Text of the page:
Citrus trees require a high amount of phosphorous to grow well. It helps them to develop their root system and is essential for their flowers to bloom. Without it, even if your fruit grows, you may notice they will appear misshapen and sometimes even empty under the peel. In fact, it’s been shown that citrus plants yield up to 32.6 percent more when phosphorous is applied.

Jobe’s Organic Fruit and Citrus Fertilizer (available on Amazon**) is the best fertilizer for citrus fruit trees. This is a great choice if you have potted plants because it supplies little spikes that you simply stick into the soil. Then it will slowly release a blend of nutrients specifically designed for citrus species. It’s made from biodegradable and natural sources to support the growth of your tree.

To create your own natural sources of phosphorous for your fruit trees, again composting will be vital. In particular, you can add mushrooms, eggshells, and banana peel to build the phosphorous level of your compost heap. You can also check out our guide for lemon tree fertilizer

Tip: Citrus trees are particularly prone to phosphorous deficiency, so you should check your soil regularly to ensure they are getting enough.

Best Fertilizers for Yellowing Leaves

What is the best fertilizer for fruit trees with yellowing leaves?
What is the best fertilizer for fruit trees with yellowing leaves?
(Foto: CC0 / Pixabay / MabelAmber)

Yellowing leaves are a common problem in fruit trees. When this happens, research shows it usually coincides with stunted tree growth and decreased yield. And the primary (though not sole) cause of this is a magnesium deficiency.

Magnesium plays an important role in helping plant leaves to develop the pigment called chlorophyll, which is what gives them their green coloring and also how they absorb light energy. The most readily available source of magnesium for trees in these conditions is Epsom salt (Magnesium sulfate). Not to be confused with regular salt, Epsom salts are cheap, naturally derived minerals often found in seawater and lake bottoms.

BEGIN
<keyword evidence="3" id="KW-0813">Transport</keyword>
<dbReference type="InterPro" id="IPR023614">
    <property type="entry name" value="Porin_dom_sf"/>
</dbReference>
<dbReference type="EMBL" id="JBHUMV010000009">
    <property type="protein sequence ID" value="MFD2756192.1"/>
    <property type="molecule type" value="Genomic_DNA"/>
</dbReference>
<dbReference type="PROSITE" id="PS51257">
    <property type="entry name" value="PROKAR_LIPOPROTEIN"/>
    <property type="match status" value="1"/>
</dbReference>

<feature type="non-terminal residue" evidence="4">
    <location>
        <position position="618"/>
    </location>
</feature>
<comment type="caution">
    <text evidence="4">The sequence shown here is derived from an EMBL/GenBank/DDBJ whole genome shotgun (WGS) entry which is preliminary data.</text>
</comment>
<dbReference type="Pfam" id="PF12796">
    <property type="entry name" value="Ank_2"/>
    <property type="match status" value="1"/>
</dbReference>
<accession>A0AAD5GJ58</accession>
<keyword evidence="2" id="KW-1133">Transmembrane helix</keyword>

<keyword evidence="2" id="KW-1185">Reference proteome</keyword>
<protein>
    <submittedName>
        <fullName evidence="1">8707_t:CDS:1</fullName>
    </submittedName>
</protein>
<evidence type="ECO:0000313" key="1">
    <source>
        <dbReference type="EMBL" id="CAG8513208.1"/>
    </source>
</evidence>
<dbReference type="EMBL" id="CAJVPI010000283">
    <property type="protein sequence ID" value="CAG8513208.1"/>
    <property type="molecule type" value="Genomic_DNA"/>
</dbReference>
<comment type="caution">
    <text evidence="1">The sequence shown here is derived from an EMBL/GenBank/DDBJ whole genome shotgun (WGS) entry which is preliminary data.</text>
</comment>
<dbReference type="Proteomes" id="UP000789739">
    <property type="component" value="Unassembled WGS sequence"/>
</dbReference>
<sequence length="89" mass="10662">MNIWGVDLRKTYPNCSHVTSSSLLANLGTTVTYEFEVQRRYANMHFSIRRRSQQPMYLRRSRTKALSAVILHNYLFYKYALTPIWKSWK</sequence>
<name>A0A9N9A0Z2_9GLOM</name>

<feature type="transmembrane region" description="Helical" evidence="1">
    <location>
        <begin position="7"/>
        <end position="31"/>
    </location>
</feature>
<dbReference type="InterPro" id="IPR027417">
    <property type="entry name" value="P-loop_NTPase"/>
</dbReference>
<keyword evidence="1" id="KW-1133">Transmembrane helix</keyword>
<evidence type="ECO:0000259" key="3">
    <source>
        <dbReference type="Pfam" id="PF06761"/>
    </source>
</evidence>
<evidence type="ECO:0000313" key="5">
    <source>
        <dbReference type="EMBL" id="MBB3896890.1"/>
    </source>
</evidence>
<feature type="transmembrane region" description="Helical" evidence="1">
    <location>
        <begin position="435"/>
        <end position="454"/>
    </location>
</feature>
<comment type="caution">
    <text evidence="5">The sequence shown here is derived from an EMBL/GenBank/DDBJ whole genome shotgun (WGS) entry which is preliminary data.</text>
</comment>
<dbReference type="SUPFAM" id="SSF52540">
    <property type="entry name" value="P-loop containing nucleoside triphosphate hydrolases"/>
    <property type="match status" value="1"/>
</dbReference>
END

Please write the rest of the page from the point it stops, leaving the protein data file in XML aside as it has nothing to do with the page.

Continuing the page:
For this, you can buy Epsom salt as is. You’ll find it on Amazon** or at your local pharmacy. To use it, you simply mix 2 tablespoons with a gallon of water in a spray bottle. You can spray it on the leaves of the tree or on the soil.

Tips and Takeaways

Fertilizers are an essential part of the growing process for fruit trees. Just like humans, plants need food to develop and produce new life. Above, we’ve covered the various best fertilizers for fruit trees as they progress through different life stages. Though a general all-purpose fertilizer may also be useful, you should be checking the nutrient levels of your soil to ensure that it is what your plant truly needs.

If you use all-purpose without checking, you may be under or over-feeding your trees in certain nutrients. Whereas, by catering specifically to what your plants needs, you can foster a deeper understanding of how they grow and live.